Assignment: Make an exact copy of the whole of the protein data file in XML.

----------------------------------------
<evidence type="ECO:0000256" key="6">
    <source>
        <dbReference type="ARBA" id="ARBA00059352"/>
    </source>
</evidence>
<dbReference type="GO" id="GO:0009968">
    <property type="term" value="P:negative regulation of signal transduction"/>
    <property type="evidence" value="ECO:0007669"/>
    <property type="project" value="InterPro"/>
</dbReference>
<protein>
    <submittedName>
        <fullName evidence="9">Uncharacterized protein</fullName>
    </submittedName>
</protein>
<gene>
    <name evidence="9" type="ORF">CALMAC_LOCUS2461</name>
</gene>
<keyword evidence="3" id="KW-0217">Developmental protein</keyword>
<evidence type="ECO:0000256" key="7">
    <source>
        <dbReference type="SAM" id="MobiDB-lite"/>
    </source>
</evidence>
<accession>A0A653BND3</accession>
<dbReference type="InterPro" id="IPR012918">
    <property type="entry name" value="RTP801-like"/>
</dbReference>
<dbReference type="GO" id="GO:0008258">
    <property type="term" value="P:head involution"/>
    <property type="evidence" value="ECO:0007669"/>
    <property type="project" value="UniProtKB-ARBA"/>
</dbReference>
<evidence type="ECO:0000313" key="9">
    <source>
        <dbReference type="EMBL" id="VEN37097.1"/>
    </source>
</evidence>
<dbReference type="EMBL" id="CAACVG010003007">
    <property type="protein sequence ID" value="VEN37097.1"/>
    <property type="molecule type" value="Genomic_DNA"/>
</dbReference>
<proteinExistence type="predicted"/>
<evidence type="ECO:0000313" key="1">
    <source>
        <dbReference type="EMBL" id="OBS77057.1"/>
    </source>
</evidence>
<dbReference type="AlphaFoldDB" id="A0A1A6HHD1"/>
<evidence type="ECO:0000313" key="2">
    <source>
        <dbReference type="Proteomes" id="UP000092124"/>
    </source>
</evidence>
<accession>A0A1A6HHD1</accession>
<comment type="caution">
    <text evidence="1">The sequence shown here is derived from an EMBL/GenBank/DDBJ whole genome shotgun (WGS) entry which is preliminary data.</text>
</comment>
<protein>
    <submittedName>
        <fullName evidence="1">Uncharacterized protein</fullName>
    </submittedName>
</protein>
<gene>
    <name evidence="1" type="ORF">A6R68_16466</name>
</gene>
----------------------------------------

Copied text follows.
<evidence type="ECO:0000256" key="6">
    <source>
        <dbReference type="ARBA" id="ARBA00059352"/>
    </source>
</evidence>
<dbReference type="GO" id="GO:0009968">
    <property type="term" value="P:negative regulation of signal transduction"/>
    <property type="evidence" value="ECO:0007669"/>
    <property type="project" value="InterPro"/>
</dbReference>
<protein>
    <submittedName>
        <fullName evidence="9">Uncharacterized protein</fullName>
    </submittedName>
</protein>
<gene>
    <name evidence="9" type="ORF">CALMAC_LOCUS2461</name>
</gene>
<keyword evidence="3" id="KW-0217">Developmental protein</keyword>
<evidence type="ECO:0000256" key="7">
    <source>
        <dbReference type="SAM" id="MobiDB-lite"/>
    </source>
</evidence>
<accession>A0A653BND3</accession>
<dbReference type="InterPro" id="IPR012918">
    <property type="entry name" value="RTP801-like"/>
</dbReference>
<dbReference type="GO" id="GO:0008258">
    <property type="term" value="P:head involution"/>
    <property type="evidence" value="ECO:0007669"/>
    <property type="project" value="UniProtKB-ARBA"/>
</dbReference>
<evidence type="ECO:0000313" key="9">
    <source>
        <dbReference type="EMBL" id="VEN37097.1"/>
    </source>
</evidence>
<dbReference type="EMBL" id="CAACVG010003007">
    <property type="protein sequence ID" value="VEN37097.1"/>
    <property type="molecule type" value="Genomic_DNA"/>
</dbReference>
<proteinExistence type="predicted"/>
<evidence type="ECO:0000313" key="1">
    <source>
        <dbReference type="EMBL" id="OBS77057.1"/>
    </source>
</evidence>
<dbReference type="AlphaFoldDB" id="A0A1A6HHD1"/>
<evidence type="ECO:0000313" key="2">
    <source>
        <dbReference type="Proteomes" id="UP000092124"/>
    </source>
</evidence>
<accession>A0A1A6HHD1</accession>
<comment type="caution">
    <text evidence="1">The sequence shown here is derived from an EMBL/GenBank/DDBJ whole genome shotgun (WGS) entry which is preliminary data.</text>
</comment>
<protein>
    <submittedName>
        <fullName evidence="1">Uncharacterized protein</fullName>
    </submittedName>
</protein>
<gene>
    <name evidence="1" type="ORF">A6R68_16466</name>
</gene>